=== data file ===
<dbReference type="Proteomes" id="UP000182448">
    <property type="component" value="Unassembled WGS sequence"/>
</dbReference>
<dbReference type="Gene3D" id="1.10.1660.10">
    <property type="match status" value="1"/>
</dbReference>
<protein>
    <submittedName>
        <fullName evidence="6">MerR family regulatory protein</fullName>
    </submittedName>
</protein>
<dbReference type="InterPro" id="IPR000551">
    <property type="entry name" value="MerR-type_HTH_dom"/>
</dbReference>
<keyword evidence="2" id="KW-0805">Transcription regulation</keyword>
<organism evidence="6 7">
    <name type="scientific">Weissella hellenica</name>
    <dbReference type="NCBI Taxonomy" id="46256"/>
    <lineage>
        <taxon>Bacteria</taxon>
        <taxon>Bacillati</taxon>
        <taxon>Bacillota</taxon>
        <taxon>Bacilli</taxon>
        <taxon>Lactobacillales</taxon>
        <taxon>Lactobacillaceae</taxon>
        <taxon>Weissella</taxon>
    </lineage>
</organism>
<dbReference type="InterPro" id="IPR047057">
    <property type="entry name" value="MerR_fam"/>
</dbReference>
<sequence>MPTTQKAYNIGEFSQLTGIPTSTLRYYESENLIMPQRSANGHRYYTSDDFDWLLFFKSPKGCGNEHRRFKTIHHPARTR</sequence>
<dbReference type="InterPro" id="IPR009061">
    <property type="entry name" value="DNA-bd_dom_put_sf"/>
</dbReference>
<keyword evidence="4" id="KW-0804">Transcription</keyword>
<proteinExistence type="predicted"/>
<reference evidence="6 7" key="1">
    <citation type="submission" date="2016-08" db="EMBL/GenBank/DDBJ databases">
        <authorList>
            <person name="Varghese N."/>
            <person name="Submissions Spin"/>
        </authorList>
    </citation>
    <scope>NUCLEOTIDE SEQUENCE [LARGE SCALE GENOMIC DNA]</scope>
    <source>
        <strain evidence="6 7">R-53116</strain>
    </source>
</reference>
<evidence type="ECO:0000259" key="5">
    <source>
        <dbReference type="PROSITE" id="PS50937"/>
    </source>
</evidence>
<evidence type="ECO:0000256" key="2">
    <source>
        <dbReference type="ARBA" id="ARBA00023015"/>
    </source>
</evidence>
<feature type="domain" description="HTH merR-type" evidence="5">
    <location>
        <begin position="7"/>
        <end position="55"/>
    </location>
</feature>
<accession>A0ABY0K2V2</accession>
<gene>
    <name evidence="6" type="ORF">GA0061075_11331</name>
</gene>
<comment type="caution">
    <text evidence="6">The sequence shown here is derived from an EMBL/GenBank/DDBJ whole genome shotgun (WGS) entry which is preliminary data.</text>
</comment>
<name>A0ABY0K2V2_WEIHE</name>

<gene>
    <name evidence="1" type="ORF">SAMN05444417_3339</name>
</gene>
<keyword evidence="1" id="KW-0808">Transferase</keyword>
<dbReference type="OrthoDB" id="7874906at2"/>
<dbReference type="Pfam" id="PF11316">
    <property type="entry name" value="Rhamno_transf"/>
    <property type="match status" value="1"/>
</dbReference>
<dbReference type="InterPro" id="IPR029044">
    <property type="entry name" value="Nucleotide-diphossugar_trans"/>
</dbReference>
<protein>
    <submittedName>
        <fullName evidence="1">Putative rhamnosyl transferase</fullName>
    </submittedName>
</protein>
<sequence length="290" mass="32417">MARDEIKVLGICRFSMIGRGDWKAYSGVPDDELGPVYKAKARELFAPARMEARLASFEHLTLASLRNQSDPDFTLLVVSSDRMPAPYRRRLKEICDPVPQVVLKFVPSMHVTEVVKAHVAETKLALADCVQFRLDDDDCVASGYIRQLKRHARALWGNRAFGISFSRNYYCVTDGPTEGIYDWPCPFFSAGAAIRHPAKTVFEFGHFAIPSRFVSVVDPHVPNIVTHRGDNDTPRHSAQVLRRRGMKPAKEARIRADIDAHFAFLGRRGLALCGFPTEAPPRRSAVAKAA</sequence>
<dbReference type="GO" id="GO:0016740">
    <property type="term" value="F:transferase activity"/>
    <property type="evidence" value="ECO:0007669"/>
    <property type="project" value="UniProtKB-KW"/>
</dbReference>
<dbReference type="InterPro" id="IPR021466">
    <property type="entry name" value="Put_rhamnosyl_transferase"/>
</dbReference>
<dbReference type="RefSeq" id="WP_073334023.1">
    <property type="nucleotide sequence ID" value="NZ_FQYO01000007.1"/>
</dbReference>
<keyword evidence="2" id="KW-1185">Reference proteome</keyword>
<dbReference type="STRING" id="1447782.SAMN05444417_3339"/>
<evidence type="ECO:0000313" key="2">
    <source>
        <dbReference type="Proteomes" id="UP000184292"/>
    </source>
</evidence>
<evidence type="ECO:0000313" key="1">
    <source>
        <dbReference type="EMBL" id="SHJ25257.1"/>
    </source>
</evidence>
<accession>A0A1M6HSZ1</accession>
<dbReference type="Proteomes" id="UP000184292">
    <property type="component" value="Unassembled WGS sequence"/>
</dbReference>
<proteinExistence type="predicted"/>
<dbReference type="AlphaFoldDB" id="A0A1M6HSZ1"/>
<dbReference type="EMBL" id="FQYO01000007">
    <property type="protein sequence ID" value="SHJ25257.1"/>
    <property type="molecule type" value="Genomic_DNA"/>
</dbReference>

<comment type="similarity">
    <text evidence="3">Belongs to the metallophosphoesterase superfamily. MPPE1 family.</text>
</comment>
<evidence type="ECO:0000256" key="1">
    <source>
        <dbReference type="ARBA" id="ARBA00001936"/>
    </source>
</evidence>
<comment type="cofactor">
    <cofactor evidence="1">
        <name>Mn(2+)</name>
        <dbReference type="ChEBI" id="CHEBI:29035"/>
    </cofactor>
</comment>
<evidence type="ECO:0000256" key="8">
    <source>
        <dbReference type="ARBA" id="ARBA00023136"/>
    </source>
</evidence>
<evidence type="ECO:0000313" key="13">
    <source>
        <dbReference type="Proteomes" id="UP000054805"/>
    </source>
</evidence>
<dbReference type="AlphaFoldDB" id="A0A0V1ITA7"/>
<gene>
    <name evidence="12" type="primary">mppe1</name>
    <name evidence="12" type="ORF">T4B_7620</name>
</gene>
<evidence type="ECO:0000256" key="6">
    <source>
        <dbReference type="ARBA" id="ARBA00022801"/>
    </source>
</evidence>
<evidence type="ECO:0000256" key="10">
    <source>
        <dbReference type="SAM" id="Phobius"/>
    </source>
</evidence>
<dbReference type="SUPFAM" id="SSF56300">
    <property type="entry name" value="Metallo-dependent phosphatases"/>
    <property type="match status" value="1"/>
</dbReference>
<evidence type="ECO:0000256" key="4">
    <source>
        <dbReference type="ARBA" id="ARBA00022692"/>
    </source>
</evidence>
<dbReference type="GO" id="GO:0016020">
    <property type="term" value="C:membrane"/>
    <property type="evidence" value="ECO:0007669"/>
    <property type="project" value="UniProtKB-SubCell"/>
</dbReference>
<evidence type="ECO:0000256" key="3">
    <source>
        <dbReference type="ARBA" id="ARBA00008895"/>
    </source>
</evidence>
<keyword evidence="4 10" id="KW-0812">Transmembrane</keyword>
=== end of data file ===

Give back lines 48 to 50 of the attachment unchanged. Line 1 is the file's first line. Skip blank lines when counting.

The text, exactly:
    </source>
</reference>
<evidence type="ECO:0000259" key="5">